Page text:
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"Rzeczpospolita": Patients want to work


The possibility of receiving medication in clinics rather than in hospitals would provide the chronically ill with an opportunity to continue being active on the labour market.


Every year, hundreds of thousands of Poles are diagnosed with chronic illnesses. Cancer and rheumatoid joint inflammations are increasingly common among middle-aged or even young people. Therapy takes years, treatment is very time-consuming, which makes it difficult for patients to accept early retirement. Better healthcare organization – particularly solutions which do not require hospitalization – would be a hug relief for many. These problems were the focal point of the debate entitled “Illness: can you work with it?”, organized by “Rzeczpospolita”. – We are raised to value work from early age. We get an education and then grow professionally. Suddenly, we learn of our illness. Access to the labour market gets complicated – said Monika Ziętek of the National Association of Youth with Connective Tissue Inflammations “3majmysię razem”.


If the chronically ill want get treatment they have to visit hospitals during working hours. This means that they have to take days off and sick leave. Companies acknowledge the situation on the intersection of healthcare and the labour market. With this in mind, Employers of Poland have inaugurated the “Illness? I work with it!” campaign. It is supported by  patients’ organizations, who appeal for the chronically ill not to be excluded from the job market.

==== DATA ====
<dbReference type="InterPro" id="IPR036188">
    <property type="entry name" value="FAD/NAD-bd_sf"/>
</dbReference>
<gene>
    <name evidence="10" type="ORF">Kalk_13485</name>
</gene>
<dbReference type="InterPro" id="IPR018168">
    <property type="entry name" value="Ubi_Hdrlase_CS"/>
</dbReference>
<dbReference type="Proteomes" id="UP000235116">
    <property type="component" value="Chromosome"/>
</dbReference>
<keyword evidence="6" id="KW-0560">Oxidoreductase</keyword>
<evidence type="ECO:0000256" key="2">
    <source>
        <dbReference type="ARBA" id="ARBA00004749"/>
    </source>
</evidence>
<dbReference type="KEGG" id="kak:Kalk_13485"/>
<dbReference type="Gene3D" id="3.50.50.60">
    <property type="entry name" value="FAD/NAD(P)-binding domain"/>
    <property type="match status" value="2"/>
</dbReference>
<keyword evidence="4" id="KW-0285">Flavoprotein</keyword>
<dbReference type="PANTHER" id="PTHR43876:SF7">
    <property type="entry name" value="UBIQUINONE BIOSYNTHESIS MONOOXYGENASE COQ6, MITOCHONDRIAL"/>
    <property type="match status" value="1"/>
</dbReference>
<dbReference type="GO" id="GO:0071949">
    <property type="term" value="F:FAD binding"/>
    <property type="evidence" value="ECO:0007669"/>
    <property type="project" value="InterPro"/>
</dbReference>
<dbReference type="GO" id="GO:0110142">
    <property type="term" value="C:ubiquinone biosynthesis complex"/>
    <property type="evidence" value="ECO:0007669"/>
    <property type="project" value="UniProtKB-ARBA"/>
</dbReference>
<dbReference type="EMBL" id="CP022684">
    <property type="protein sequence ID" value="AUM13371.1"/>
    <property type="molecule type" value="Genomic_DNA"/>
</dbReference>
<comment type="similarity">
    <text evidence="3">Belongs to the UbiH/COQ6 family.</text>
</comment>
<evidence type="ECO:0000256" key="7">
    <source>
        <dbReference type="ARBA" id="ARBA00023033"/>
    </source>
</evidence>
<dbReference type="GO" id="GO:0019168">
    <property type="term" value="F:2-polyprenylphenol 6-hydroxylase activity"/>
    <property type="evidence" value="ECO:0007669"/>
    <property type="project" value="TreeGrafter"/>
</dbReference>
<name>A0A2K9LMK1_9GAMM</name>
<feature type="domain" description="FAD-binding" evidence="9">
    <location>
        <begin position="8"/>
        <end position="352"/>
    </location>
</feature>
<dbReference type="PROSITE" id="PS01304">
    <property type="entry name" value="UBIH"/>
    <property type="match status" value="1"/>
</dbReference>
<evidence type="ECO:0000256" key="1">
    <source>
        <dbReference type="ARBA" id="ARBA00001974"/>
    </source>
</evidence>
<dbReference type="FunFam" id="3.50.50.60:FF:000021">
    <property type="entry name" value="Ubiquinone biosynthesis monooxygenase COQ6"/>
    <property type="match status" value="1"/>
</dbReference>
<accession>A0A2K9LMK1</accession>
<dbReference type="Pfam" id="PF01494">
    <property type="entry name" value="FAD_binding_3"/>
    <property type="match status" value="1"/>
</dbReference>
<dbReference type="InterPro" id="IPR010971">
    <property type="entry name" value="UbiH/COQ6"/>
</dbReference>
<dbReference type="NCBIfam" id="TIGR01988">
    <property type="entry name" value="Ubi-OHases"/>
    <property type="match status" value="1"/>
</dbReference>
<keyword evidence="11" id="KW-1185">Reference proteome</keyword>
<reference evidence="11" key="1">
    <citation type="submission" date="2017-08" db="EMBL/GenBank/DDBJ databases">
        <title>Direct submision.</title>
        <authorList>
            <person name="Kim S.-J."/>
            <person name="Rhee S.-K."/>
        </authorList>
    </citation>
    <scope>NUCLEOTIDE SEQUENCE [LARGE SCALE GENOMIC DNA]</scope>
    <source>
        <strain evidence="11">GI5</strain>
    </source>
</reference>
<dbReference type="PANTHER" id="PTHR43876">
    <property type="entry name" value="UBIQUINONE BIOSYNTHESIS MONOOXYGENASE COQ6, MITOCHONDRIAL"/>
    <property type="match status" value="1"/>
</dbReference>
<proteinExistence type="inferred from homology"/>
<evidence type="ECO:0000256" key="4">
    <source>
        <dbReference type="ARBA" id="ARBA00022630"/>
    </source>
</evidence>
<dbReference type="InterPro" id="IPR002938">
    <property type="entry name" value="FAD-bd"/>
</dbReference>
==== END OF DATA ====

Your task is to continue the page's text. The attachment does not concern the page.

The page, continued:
– If the chronically ill could work without having to go on sick leave, the costs of sickness benefits could decrease considerably. This issue has to be seen systemically. Such a solution would be beneficial for all parties – said Arkadiusz Pączka of Employers of Poland.


– We are trying to move patients from hospitals to out-patients' departments to decrease the risk of complications – stated prof. dr hab. Wiesław Jędrzejczak, hematooncologist and the Director of the Department and Clinic of Hematology. Oncology and Internal Illnesses of the Independent Public Central Clinical Hospital in Warsaw. He also emphasized that sometimes hospitalization is unavoidable as patients who have live many years with chronic illnesses often need hospital care.


Patients, employers and doctors are convinced that in order to stay active in the job market, the chronically ill need access to intravenous medication. The fact that its costs are reimbursed in many European countries proves that it helps patients remain active without additional expenses.